What is Mycosis Fungoides? A Modest Proposal

  • W. Clark Lambert
Part of the NATO ASI Series book series (NSSA, volume 265)


Mycosis fungoides, and related disorders such as Sézary syndrome, which comprise the diseases known collectively as “Cutaneous T Cell Lymphomas” (CTCL), are a heterogeneous group of disorders. Most of these patients experience insidious onset of a cutaneous eruption which shows features difficult or impossible to distinguish from those of a number of inflammatory dermatosis. During a variable, but usually prolonged, course, a cell type appears in the epidermis with a striking morphology, the so-called Sézary or Lutzner cell, depending on its size. In the leukemic forms of these diseases, the Sézary syndrome, these cells are also found in number in the peripheral blood. With further progression, these distinctive cells are found in nests within the epidermis, at which time a definitive diagnosis of mycosis fungoides may be made. These cells have cell markers characteristic of thymus-derived T lymphocytes, and, as the disease progresses, a single T cell clone consisting of these cells often becomes dominant. Further progression of the disease is marked by loss of epidermotrophism, development of tumors comprised of atypical T cells, and visceral involvement by these cells leading eventually to the patient’s demise. On the basis of these facts, these disorders have been classified as lymphomas of T lymphocytes.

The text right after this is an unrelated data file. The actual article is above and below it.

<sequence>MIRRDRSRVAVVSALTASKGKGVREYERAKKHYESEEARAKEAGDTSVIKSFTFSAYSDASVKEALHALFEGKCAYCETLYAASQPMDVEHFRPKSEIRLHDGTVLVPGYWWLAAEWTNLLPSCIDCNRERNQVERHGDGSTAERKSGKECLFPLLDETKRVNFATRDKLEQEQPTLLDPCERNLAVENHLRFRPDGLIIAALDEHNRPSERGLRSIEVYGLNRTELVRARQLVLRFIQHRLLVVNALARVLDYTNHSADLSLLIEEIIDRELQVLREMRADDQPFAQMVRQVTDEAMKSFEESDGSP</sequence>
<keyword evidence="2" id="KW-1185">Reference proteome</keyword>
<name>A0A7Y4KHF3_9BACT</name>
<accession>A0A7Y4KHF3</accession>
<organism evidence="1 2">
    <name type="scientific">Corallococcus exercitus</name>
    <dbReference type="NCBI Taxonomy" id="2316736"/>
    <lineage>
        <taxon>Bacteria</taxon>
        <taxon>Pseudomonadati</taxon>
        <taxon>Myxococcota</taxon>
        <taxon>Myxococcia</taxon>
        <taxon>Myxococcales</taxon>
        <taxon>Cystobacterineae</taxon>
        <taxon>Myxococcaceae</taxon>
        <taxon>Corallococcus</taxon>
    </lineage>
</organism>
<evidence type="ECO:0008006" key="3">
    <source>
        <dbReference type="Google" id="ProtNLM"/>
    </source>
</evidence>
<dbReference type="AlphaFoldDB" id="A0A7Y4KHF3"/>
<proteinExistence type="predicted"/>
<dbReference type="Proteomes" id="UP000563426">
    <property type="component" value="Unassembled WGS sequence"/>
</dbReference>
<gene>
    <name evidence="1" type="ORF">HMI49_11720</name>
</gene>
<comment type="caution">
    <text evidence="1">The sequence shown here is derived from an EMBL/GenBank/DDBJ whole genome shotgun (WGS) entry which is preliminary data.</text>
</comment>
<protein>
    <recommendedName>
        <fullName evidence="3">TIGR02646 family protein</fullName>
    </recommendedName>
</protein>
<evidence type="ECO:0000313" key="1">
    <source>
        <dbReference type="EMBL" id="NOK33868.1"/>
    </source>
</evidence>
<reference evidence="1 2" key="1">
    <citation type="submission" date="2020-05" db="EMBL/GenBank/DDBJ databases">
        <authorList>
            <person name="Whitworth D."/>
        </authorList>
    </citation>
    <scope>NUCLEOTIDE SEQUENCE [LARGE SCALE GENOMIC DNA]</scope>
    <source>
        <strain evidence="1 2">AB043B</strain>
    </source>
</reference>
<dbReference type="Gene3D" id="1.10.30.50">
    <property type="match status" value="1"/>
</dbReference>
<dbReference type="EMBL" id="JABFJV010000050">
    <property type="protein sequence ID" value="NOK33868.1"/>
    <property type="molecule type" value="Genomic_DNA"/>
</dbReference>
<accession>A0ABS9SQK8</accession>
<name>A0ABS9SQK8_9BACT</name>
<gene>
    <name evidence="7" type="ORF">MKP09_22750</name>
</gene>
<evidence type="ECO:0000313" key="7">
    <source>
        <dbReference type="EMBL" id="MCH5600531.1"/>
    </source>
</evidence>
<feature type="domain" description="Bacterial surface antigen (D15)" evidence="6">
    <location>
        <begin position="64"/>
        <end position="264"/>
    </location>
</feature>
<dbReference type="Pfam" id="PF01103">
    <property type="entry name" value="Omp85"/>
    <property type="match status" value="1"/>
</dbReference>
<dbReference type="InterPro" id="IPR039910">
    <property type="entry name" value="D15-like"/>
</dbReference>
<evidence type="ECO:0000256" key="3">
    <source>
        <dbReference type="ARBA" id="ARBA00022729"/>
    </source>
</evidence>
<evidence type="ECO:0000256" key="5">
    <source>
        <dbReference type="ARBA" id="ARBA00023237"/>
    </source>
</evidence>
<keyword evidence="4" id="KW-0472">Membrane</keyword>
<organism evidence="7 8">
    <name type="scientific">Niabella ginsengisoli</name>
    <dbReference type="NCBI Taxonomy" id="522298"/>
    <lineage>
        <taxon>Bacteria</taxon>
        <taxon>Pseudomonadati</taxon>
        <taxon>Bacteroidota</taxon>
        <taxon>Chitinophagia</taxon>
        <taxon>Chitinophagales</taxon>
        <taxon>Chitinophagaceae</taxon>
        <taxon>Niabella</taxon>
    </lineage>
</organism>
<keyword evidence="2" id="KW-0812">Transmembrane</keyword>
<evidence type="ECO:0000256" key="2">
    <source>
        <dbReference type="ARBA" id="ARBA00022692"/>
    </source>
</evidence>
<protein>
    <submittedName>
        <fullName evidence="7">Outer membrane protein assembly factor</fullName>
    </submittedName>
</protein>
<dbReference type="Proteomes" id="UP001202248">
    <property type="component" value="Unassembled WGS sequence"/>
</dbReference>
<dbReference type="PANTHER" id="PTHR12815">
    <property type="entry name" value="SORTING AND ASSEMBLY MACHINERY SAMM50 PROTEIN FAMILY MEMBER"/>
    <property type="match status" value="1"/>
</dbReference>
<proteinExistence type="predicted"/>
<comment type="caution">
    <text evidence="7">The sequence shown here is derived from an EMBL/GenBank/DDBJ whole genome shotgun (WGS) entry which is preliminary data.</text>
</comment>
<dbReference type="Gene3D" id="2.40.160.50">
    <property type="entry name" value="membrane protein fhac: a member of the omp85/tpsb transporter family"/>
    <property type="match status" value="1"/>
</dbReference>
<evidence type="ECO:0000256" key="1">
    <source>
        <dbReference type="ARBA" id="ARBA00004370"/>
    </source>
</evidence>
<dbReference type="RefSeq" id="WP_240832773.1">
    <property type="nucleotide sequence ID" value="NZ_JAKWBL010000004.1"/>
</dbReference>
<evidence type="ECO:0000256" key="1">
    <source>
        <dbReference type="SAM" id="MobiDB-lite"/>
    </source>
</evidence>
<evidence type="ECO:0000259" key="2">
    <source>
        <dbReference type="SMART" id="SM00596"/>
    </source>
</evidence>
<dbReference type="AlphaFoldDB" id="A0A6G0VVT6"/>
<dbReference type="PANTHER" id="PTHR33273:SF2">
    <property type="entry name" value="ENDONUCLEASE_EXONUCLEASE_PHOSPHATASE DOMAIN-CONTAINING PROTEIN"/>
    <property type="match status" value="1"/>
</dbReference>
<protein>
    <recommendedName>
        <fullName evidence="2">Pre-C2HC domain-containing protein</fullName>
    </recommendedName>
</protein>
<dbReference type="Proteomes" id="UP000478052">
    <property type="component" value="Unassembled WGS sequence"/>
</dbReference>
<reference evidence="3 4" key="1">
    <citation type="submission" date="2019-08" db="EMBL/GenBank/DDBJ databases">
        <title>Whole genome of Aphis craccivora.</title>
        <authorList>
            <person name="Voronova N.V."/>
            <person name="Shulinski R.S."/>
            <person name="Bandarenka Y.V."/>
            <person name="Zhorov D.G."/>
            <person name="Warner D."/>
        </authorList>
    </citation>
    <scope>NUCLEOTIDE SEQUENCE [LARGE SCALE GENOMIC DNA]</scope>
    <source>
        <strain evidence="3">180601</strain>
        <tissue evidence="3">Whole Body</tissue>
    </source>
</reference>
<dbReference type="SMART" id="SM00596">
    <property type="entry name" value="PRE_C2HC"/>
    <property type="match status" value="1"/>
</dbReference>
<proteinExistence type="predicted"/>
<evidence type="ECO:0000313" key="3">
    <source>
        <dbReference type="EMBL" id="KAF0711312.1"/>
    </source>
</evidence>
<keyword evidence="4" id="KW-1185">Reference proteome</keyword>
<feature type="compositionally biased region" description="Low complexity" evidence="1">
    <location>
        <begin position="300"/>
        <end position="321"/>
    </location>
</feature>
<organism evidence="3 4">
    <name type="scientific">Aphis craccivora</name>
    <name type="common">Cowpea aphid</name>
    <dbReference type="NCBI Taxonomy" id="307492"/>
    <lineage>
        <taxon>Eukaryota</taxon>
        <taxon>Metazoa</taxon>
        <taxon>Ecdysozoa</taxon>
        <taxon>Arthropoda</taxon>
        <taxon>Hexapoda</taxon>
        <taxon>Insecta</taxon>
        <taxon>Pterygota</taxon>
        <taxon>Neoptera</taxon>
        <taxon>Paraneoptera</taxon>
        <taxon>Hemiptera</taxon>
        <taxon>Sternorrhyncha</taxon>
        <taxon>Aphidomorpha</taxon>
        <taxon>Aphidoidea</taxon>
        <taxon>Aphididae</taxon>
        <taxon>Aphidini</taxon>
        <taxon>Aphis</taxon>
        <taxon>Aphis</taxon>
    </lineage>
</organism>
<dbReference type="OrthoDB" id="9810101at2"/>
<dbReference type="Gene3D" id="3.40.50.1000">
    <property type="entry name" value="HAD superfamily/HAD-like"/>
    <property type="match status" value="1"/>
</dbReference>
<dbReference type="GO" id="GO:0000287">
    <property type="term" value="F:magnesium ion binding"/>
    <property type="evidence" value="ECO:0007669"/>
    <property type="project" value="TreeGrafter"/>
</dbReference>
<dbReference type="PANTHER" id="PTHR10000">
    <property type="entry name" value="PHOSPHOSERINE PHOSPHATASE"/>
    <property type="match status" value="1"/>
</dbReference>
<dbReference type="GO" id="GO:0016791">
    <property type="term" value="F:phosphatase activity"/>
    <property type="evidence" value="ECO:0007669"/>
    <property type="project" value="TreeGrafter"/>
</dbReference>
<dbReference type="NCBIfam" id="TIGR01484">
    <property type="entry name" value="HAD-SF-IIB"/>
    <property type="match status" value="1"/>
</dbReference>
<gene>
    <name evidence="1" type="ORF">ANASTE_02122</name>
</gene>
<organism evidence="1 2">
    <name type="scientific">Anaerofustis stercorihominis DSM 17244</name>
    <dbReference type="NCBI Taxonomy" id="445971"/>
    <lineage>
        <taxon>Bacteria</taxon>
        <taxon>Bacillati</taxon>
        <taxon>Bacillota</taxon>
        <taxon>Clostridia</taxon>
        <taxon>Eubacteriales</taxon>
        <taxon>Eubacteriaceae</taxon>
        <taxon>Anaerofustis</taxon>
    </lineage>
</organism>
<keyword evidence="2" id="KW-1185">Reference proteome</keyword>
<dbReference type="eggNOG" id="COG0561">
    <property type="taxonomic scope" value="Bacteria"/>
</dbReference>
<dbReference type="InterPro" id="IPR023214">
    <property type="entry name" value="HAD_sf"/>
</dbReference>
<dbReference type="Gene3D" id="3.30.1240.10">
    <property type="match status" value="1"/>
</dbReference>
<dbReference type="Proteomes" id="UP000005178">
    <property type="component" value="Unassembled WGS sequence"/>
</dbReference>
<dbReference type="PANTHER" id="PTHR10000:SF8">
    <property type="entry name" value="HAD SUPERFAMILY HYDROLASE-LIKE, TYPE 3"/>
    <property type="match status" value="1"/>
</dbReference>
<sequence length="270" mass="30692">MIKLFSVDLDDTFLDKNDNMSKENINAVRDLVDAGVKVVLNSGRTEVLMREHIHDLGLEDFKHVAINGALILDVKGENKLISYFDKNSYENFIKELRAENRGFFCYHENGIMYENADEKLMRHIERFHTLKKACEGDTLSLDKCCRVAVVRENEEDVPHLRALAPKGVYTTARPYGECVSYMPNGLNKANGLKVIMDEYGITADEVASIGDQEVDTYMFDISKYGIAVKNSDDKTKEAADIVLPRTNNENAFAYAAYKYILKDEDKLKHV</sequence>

Mycosis Fungoides Hodgkin Disease Sezary Syndrome Cutaneous Lymphoma Inflammatory Dermatosis 
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© Springer Science+Business Media New York 1994

Authors and Affiliations

  • W. Clark Lambert
    • 1
  1. 1.Department of Laboratory Medicine and Pathology Department of DermatologyUMDNJ-New Jersey Medical SchoolNewarkUSA

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